The teacher then said, “OK, we will have an experiment in this class on the Socialism plan”. All grades will be averaged and everyone will receive the same grade so no one will fail and no one will receive an A…. (Substituting grades for dollars – something closer to home and more readily understood by all).

    After the first test, the grades were averaged and everyone got a B. The students who studied hard were upset and the students who studied little were happy. As the second test rolled around, the students who studied little had studied even less and the ones who studied hard decided they wanted a free ride too so they studied little.

    The second test average was a D! No one was happy.

    When the 3rd test rolled around, the average was an F.

    As the tests proceeded, the scores never increased as bickering, blame and name-calling all resulted in hard feelings and no one would study for the benefit of anyone else.

    To their great surprise, ALL FAILED and the teacher told them that socialism would also ultimately fail because when the reward is great, the effort to succeed is great, but when government takes all the reward away, and gives to those who do nothing, no-one will try or want to succeed.

    It could NOT be any simpler than that.

    Remember, there IS a test coming up. The next election.

    These are possibly the 5 best sentences you’ll ever read and all applicable to this experiment:

    1. You can not legislate the poor into prosperity by legislating the wealthy out of prosperity.

    2. What one person receives without working for, another person must work for without receiving.

    3. The government cannot give to anybody anything that the government does not first take from somebody else.

    4. You cannot multiply wealth by dividing it!

    5. When half of the people get the idea that they do not have to work because the other half is going to take care of them, and when the other half gets the idea that it does no good to work because somebody else is going to get what they work for, that is the beginning of the end of any nation.

    Can you think of a reason for not sharing this? Neither could I.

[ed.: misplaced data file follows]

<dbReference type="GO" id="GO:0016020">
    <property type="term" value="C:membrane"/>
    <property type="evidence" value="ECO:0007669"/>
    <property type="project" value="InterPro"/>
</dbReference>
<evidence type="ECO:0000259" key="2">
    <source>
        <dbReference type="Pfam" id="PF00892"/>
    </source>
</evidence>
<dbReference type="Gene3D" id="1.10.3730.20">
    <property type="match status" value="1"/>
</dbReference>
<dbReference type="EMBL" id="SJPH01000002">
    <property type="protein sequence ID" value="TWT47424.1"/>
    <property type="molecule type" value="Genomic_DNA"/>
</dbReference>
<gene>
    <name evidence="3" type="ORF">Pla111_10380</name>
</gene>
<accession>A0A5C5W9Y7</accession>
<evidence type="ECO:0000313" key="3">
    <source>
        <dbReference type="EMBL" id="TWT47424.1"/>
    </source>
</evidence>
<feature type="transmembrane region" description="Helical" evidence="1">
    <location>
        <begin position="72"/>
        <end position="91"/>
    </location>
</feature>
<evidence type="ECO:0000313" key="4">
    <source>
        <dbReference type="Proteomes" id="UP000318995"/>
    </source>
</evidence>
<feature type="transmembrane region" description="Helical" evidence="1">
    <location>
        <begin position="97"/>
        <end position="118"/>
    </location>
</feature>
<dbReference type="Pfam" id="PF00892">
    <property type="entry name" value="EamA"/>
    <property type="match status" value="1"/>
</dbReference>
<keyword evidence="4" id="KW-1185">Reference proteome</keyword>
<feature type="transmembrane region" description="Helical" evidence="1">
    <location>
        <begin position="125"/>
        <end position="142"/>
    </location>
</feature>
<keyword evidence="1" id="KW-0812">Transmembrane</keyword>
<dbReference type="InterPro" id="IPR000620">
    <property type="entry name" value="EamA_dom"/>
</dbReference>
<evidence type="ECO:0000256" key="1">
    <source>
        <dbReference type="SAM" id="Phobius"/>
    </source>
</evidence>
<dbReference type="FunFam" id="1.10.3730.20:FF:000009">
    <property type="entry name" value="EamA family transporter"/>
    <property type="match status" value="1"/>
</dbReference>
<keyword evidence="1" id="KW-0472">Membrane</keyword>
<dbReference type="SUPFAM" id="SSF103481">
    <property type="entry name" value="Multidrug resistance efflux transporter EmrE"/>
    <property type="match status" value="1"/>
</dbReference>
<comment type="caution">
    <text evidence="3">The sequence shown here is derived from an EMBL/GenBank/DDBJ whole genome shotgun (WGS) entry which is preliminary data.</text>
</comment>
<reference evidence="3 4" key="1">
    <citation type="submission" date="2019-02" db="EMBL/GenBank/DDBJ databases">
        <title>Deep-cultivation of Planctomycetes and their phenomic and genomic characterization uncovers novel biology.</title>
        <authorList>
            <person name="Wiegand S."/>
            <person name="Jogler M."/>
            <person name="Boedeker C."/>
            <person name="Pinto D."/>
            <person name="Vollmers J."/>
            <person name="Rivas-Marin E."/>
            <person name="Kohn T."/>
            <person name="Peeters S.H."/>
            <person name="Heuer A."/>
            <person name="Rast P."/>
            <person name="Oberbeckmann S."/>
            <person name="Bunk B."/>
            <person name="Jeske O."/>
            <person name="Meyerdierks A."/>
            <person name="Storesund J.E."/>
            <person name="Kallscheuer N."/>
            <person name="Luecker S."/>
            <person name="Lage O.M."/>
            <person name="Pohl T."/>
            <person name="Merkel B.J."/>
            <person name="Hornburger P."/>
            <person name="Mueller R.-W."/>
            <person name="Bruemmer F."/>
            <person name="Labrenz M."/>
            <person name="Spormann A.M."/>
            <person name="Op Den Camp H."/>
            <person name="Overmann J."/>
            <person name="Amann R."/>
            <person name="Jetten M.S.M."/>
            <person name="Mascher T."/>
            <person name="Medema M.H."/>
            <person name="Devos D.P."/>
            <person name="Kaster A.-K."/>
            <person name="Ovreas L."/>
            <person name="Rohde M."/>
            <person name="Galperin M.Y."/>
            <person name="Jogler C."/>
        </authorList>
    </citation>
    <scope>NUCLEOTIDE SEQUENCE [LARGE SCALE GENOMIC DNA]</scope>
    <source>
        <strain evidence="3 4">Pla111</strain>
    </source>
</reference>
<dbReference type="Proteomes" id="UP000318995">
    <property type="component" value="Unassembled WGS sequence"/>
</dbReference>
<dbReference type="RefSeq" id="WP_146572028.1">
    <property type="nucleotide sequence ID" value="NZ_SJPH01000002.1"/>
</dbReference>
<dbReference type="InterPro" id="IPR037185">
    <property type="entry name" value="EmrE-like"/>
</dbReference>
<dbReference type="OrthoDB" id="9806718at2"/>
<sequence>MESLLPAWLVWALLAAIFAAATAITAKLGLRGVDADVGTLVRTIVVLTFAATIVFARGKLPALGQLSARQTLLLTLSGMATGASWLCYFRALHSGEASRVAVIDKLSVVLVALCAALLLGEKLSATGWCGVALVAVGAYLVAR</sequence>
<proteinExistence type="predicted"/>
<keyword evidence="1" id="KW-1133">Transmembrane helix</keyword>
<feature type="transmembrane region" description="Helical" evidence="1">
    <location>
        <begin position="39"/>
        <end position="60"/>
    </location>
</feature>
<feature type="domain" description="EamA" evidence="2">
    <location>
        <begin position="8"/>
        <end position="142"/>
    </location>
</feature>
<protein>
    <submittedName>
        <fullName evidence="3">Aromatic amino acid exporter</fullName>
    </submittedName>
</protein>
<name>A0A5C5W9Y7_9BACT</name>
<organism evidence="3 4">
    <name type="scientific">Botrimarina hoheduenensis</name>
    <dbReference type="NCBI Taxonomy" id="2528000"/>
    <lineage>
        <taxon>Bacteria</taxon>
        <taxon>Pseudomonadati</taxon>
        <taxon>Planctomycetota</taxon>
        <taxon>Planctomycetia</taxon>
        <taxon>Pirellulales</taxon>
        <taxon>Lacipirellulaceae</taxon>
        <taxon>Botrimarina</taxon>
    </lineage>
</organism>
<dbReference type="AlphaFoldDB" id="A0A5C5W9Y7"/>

3. Once again Sue Bradford demonstrates her ability to bend the truth with her analysis of the low enrolment of youth, it is because of youthful apathy and disinterest rather than sending the establishment a message of disillusionment.
    Her (and the Mana’s Party) reason for lowering the voting age is their belief they are likely to pick up more votes from the politically immature rather than involving the youth in the political system.
    Populist electioneering unfortunately is far more prevalent within MMP due to the scrap for each vote from the smaller parties, having said that the two major parties are also not immune to this either but not to the same extent.
    Sue, you should have given up your political career after you were snubbed for the leadership by the Greens and worked at the coalface for the lower socio-economic people, as you did stuff all for them when you were a MP no matter how much you talk it up.

  4. Youth, who become dis-illusioned with the world around them, who see injustice, and remain powerless to right the wrongs, become disconnected. The world, as we see it, becomes irrelevant to them. We don’t need to lover the voting age, we don’t need to teach them more – specially not more of the same they have already seen – we need to get real enough to show Youth that we, ourselves, still believe, and are prepared to do the hard yards to prove to Youth that by using the system, they can follow our example, and bring about change.